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The Ugly Reality Of Q1 Earnings

Takeaway: What do declining corporate profits mean for U.S. equities?

The Ugly Reality Of Q1 Earnings - earnings cartoon 04.12.2016 

 

It's shaping up to be a nasty quarter for corporate profits.

 

In a note sent to subscribers earlier this morning, the Hedgeye Macro team provides some early insights on how earnings season is shaping up thus far: 

 

"It’s early in earnings season, but we got an early look at tough comps in commodity land (Monsanto and Agrium have both comped down double digits on top and bottom line). Alcoa fired 1,000 people globally in the process.

 

One of the key call-outs in our macro deck was that S&P 500 companies face tough comps for Q1 and Q2 (8 of 10 sectors comped higher in Q1 2015), with the flow through sparking the big question: with forward-looking earnings being taken down, what multiple will the market slap on declining forward looking expectations?"

 

For more, in the video below, Hedgeye CEO Keith McCullough explains why "we are vigilantly bearish on corporate earnings and junk bonds" while tearing down the latest permabull narrative that a weaker U.S. dollar will lead to “widespread earnings beats.”

 

 

What does it all mean investors?

 

If the ugly earnings picture holds, Q1 will be the third consecutive quarter of negative corporate profits. Look out below equity investors! Here's the must-see chart:

 

The Ugly Reality Of Q1 Earnings - EL profits large


[UNLOCKED] Early Look: Gentlemanly Bears

Editor's Note: The Early Look below was written by Hedgeye CEO Keith McCullough one week ago. It discusses how "large components of the US economy already in a recession" and why "the US economic and profit cycle won’t even have a chance of putting in a rate of change (cycle) bottom until Q2 which, candidly, won’t be reported until Q3." Click here to get the Early Look delivered in your inbox weekday mornings.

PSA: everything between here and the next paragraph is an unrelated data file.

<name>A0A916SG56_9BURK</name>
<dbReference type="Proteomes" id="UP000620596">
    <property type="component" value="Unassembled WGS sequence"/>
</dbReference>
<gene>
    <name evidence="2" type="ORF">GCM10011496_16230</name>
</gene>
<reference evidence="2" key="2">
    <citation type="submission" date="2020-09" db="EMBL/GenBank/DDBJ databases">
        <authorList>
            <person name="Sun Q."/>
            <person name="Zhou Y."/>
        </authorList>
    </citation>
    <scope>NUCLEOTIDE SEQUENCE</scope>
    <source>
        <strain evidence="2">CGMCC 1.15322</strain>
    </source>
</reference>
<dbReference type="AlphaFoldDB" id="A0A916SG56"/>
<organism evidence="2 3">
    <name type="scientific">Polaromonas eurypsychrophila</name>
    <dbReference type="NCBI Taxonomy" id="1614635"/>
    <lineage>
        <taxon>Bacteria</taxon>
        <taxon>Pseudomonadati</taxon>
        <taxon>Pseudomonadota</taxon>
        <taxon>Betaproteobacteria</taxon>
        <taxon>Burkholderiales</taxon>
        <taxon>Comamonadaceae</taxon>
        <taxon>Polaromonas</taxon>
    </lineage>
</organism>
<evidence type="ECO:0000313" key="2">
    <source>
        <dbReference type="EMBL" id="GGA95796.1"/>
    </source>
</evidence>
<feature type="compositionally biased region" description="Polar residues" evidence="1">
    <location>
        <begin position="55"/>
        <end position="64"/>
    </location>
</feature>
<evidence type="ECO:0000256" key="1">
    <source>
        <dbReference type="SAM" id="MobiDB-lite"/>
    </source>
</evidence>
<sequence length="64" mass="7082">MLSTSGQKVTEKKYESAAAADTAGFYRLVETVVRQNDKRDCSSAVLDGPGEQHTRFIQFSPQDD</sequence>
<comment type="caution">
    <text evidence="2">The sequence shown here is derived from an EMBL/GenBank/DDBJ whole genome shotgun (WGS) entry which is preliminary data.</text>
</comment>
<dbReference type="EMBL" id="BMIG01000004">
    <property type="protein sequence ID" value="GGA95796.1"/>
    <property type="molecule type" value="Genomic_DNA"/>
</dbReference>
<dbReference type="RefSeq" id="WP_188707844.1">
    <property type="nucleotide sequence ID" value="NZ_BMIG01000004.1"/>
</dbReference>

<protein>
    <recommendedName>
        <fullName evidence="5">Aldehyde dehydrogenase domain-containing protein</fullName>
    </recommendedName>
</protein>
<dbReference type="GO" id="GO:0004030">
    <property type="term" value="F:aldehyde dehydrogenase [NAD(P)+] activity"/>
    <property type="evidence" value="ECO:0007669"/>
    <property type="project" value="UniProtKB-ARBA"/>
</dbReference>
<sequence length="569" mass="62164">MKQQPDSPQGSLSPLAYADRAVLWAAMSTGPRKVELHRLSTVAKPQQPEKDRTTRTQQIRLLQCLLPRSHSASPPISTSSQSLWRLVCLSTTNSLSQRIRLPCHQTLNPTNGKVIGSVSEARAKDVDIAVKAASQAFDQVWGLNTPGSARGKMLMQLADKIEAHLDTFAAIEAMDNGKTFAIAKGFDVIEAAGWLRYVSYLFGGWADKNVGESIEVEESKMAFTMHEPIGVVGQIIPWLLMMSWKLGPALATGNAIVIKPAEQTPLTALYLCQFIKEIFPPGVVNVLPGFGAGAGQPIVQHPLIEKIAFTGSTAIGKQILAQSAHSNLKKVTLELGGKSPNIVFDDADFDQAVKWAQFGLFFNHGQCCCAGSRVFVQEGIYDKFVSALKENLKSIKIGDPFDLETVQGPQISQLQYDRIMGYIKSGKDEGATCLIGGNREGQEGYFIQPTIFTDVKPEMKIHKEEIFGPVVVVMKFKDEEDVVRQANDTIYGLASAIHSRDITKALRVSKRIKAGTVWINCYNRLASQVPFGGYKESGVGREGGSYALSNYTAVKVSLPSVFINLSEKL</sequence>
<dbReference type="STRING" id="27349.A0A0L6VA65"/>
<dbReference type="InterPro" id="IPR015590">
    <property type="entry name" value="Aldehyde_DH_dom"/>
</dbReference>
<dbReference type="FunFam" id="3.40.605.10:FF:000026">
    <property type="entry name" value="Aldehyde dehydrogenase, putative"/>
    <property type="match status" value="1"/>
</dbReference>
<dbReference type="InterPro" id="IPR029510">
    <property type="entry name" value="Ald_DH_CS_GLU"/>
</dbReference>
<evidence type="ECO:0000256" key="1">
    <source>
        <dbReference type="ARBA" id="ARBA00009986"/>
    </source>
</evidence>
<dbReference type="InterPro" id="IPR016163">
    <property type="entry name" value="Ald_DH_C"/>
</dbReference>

*  *  *  *

 

“It meant being reasonable, tolerant, honest, virtuous, and candid.”

-Gordon Wood

 

As I push into my early 40s, I’d like to think a Gentlemanly Bear can be thought of that way inasmuch as a Gentlemanly Bull can be. After all, sometimes (when GDP growth is slowing) gentlemen prefer being bullish on long-term bonds!

 

In the latest history book I’ve cracked open, Revolutionary Characters, Gordon Wood used the aforementioned characteristics to describe America’s Founding Fathers. How well do you think they describe your economic, profit, or credit cycle resources?

 

Or are we all partisan now? Rate of change isn’t partisan. It’s honest math. And I think being candid about it accelerating or decelerating is, as Wood wrote, “an important 18th century characteristic that connoted being unbiased and just as well frank.” (pg 15)

 

[UNLOCKED] Early Look: Gentlemanly Bears - GDP cartoon 10.29.2015

 

Back to the Global Macro Grind

 

Yesterday we received more intermediate-term TREND (not to be confused with monthly or sequential immediate-term TRADE head-fakes) confirmation that the US economy is indeed well past the peak of the cycle:

 

  1. Having peaked at +3.8% y/y in JAN 2015, Real Consumer Spending was revised down -30bps to +2.6% growth for JAN 2016
  2. Having peaked at +13.1% y/y in APR 2015, US Pending Home Sales slowed to 0.7% year-over-year (y/y) in FEB of 2016

 

Sure, a growth bull might say “but, the consumer and housing are still strong parts of the US economy”… but a gentlemanly rate of change person like me would correct them by reminding them that rates of change continue to slow from their respective cycle peaks.

 

On economic cycle matters, saying things are “good” or “bad” means absolutely nothing to us; measuring and mapping whether things are getting better or worse is what matters most. We’re very reasonable and tolerant about all 2nd derivative debates.